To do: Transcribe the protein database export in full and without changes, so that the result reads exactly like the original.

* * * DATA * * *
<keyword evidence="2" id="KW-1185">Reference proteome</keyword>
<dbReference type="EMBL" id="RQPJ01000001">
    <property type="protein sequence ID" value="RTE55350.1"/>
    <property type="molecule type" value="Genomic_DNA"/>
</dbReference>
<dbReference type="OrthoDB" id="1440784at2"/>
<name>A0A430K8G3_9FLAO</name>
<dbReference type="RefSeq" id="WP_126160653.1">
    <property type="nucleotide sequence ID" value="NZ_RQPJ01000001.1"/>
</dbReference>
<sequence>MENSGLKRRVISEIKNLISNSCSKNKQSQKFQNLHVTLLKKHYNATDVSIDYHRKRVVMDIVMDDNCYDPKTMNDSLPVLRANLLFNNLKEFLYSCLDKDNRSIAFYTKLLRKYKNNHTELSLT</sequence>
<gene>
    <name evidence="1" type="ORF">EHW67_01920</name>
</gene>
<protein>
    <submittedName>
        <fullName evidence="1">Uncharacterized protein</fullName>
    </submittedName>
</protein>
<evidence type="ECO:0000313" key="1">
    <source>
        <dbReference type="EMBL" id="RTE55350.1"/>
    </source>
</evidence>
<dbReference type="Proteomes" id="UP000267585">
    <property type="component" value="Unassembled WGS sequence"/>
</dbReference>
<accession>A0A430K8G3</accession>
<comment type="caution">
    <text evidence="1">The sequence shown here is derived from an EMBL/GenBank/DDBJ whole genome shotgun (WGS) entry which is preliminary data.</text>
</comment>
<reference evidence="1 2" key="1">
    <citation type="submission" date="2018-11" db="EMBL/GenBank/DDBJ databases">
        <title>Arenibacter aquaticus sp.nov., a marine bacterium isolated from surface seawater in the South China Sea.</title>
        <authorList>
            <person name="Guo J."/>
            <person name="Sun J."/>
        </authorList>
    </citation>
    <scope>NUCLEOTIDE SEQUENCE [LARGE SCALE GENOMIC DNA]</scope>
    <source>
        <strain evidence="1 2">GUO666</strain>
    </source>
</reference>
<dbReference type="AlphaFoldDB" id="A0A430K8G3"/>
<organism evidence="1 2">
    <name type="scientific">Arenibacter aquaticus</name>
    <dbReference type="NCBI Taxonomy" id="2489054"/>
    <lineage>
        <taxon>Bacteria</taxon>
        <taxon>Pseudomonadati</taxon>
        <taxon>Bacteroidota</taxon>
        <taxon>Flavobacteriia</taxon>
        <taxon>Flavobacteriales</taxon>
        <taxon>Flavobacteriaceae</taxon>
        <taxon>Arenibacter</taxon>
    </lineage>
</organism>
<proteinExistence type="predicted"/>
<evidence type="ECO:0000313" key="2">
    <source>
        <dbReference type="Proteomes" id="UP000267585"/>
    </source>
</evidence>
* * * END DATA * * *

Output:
<keyword evidence="2" id="KW-1185">Reference proteome</keyword>
<dbReference type="EMBL" id="RQPJ01000001">
    <property type="protein sequence ID" value="RTE55350.1"/>
    <property type="molecule type" value="Genomic_DNA"/>
</dbReference>
<dbReference type="OrthoDB" id="1440784at2"/>
<name>A0A430K8G3_9FLAO</name>
<dbReference type="RefSeq" id="WP_126160653.1">
    <property type="nucleotide sequence ID" value="NZ_RQPJ01000001.1"/>
</dbReference>
<sequence>MENSGLKRRVISEIKNLISNSCSKNKQSQKFQNLHVTLLKKHYNATDVSIDYHRKRVVMDIVMDDNCYDPKTMNDSLPVLRANLLFNNLKEFLYSCLDKDNRSIAFYTKLLRKYKNNHTELSLT</sequence>
<gene>
    <name evidence="1" type="ORF">EHW67_01920</name>
</gene>
<protein>
    <submittedName>
        <fullName evidence="1">Uncharacterized protein</fullName>
    </submittedName>
</protein>
<evidence type="ECO:0000313" key="1">
    <source>
        <dbReference type="EMBL" id="RTE55350.1"/>
    </source>
</evidence>
<dbReference type="Proteomes" id="UP000267585">
    <property type="component" value="Unassembled WGS sequence"/>
</dbReference>
<accession>A0A430K8G3</accession>
<comment type="caution">
    <text evidence="1">The sequence shown here is derived from an EMBL/GenBank/DDBJ whole genome shotgun (WGS) entry which is preliminary data.</text>
</comment>
<reference evidence="1 2" key="1">
    <citation type="submission" date="2018-11" db="EMBL/GenBank/DDBJ databases">
        <title>Arenibacter aquaticus sp.nov., a marine bacterium isolated from surface seawater in the South China Sea.</title>
        <authorList>
            <person name="Guo J."/>
            <person name="Sun J."/>
        </authorList>
    </citation>
    <scope>NUCLEOTIDE SEQUENCE [LARGE SCALE GENOMIC DNA]</scope>
    <source>
        <strain evidence="1 2">GUO666</strain>
    </source>
</reference>
<dbReference type="AlphaFoldDB" id="A0A430K8G3"/>
<organism evidence="1 2">
    <name type="scientific">Arenibacter aquaticus</name>
    <dbReference type="NCBI Taxonomy" id="2489054"/>
    <lineage>
        <taxon>Bacteria</taxon>
        <taxon>Pseudomonadati</taxon>
        <taxon>Bacteroidota</taxon>
        <taxon>Flavobacteriia</taxon>
        <taxon>Flavobacteriales</taxon>
        <taxon>Flavobacteriaceae</taxon>
        <taxon>Arenibacter</taxon>
    </lineage>
</organism>
<proteinExistence type="predicted"/>
<evidence type="ECO:0000313" key="2">
    <source>
        <dbReference type="Proteomes" id="UP000267585"/>
    </source>
</evidence>